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When I go out to eat, I often eavesdrop on the conversations of my fellow diners.  Not long ago, I listened in on a particularly interesting discussion that involved two teachers.  They were discussing a familiar quandary among English teachers: What are the virtues of teaching classical literature to a generation who just doesn’t get it? It’s a question I’ve asked myself from time to time.  Do my students need to read Hemingway? Does The Scarlet Letter possess some profound effect on their future happiness and success? Or are they so far removed from the characters in events in classical literature that it’s doing them no good?

After opening this can of worms, I realized that this hero worship of our artistic predecessors extends beyond literature.  If I searched the words “best bands of all time” online, I would be hit with hundreds of sites extolling The Beatles, Bob Dylan, and Led Zeppelin.  Nirvana might sneak in there at some point, but still, you’re looking at a twenty-year gap between them and today’s musicians.  Does this mean that our generation is devoid of artistic merit that will be discussed and taught about in schools? Or are we romanticizing a bygone age because we’re too cynical to believe that contemporary art, music, and literature will ever be as viable as the classics?

I don’t know.

Let’s talk about it anyway.

My motivation to reach closure on this subject comes from my work as an educator.  I want to help students become successful members of society, and helping students understand the mysteries of reading, writing, and literature is a big part of that process.  The hardest part of this endeavor is to show young people how a book like The Great Gatsby applies to their lives.  Sometimes I’ve thought it would be easier to drop it and teach something by John Green, but I think there is value in exploring the style of a previous generation and discussing its impact on today’s society.  The ability to perfectly encapsulate the generation in which they lived is one of the reasons that Fitzgerald, Whitman, Hemingway and Shakespeare are timeless authors.  This might be why English teachers love them so much.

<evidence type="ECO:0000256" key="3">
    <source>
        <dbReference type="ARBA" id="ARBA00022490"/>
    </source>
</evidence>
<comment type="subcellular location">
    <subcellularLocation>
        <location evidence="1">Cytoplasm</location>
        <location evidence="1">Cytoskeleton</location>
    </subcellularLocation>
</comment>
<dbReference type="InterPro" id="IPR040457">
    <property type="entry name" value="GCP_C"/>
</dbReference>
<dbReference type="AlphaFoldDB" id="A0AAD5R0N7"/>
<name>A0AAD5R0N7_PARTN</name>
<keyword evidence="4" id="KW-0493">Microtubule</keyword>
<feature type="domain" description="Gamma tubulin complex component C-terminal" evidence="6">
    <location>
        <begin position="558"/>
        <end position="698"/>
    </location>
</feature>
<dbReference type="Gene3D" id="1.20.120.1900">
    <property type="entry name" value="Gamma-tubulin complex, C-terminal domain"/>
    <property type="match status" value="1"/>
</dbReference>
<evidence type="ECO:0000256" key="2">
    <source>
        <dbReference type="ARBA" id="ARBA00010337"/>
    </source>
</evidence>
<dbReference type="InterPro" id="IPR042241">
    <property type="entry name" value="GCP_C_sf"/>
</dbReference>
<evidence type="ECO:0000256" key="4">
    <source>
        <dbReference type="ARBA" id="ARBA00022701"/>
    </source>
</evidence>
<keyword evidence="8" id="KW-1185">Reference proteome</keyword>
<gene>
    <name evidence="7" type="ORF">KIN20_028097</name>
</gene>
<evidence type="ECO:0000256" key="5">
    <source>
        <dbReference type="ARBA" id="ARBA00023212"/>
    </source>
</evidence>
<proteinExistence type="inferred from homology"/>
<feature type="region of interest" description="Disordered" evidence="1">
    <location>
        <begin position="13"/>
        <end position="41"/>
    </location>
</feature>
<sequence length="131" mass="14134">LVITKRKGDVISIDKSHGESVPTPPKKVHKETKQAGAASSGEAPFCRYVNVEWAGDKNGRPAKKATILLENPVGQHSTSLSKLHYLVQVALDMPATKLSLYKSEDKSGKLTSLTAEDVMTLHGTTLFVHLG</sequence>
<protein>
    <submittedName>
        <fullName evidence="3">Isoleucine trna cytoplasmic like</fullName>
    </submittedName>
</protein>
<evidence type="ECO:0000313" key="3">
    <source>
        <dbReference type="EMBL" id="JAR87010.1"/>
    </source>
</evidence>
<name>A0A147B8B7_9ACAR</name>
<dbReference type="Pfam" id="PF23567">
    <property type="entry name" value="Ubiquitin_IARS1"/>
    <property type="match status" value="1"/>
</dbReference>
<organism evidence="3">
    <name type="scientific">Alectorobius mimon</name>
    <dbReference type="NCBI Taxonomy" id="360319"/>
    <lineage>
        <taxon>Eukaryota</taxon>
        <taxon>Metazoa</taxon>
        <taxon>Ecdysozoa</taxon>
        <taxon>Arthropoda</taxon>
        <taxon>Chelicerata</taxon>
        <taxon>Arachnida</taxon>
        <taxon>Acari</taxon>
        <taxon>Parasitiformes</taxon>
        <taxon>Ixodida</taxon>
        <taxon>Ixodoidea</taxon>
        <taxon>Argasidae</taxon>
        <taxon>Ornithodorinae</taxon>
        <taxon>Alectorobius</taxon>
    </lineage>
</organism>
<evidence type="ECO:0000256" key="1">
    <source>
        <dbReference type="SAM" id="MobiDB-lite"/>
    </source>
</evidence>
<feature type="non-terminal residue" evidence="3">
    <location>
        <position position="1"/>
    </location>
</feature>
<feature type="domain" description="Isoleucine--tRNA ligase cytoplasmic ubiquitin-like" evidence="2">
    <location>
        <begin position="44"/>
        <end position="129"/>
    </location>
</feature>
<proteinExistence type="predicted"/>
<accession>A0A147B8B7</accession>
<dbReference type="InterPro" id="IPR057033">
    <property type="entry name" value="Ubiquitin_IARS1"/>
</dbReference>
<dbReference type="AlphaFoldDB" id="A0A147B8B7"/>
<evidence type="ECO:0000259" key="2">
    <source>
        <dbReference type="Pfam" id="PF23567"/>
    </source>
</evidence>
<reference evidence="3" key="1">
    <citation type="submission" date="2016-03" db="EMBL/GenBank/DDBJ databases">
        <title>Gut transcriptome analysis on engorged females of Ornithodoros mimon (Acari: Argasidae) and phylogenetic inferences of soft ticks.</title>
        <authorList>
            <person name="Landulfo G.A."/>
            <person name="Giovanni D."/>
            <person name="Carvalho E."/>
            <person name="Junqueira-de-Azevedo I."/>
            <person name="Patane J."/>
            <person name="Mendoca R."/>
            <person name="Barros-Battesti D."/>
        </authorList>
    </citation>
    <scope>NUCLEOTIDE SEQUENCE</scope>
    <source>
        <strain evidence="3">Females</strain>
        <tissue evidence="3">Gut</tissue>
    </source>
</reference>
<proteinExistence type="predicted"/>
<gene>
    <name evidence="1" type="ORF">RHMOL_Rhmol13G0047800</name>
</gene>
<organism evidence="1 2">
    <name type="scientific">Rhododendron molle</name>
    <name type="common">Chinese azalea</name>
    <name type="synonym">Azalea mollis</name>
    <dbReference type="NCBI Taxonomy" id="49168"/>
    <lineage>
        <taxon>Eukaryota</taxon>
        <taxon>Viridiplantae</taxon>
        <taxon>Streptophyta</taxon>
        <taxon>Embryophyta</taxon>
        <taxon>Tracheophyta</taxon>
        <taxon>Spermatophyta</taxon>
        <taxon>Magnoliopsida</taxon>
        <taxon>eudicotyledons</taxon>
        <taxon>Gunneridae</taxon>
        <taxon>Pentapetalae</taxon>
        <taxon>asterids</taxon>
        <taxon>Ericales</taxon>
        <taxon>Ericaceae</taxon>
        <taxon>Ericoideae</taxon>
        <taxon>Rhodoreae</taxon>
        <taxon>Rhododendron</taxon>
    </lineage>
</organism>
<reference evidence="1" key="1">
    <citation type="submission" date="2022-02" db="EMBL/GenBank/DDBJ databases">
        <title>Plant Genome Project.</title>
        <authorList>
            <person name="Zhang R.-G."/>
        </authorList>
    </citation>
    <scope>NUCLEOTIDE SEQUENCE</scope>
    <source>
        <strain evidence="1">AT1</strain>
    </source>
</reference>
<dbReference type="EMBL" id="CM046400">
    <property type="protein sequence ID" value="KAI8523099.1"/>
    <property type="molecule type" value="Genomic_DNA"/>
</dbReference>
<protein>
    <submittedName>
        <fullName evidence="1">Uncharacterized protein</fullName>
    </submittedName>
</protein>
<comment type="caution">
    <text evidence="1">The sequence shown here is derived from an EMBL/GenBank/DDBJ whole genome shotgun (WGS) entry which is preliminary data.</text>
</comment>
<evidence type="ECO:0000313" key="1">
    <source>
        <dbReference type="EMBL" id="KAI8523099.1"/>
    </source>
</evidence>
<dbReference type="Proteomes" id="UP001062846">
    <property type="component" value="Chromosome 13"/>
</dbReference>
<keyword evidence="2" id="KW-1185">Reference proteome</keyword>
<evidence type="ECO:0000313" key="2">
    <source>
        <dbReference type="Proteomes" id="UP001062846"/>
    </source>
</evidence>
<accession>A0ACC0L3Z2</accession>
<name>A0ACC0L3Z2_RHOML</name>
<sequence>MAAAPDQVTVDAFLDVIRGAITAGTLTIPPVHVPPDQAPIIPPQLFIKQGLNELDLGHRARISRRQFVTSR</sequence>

I’ve noticed that most students don’t share this affection, however.  And that’s okay.  I teach them lots of things that they don’t love.  I would never completely abandon the classics, because they not only show us so much about the past, but they show us how we got to the present.  I also believe that the focus and attention that the classics require are beneficial skills to help combat the dwindling attention span of the American teenager.

That being said, I don’t want students to think that there is no good literature being produced today.  Teachers should foster a love of reading in their students, and if we convince them that worthwhile literature expired when America rose from the ashes of the Great Depression, then it kills their motivation to get out and discover the voices of their generation.  This is why I’ve never joined in any Twilight bashing.  It doesn’t fit my own definition of great literature by any stretch of the imagination.  But the vampire revivalism that followed in its wake proved that it was culturally relevant, and the plethora of paranormal YA literature that was produced as a result of its popularity proved that it did influence the literary world.  Isn’t cultural relevance and literary influence part of the reason why we hold onto the classics? And did I just inadvertently put Stephanie Meyer on the same playing field as Jane Austen?

At the end of the day, I’m the kind of English teacher who struggles to reconcile an interior struggle between a traditional book snob and an anarchic punk rocker.  I see the classics as the foundation of contemporary literature, but at the same time, I want to tear that foundation down to show that this generation can create meaningful art and literature just as well as any other.  I haven’t quite figured out how to do it yet, but I’m open to suggestions.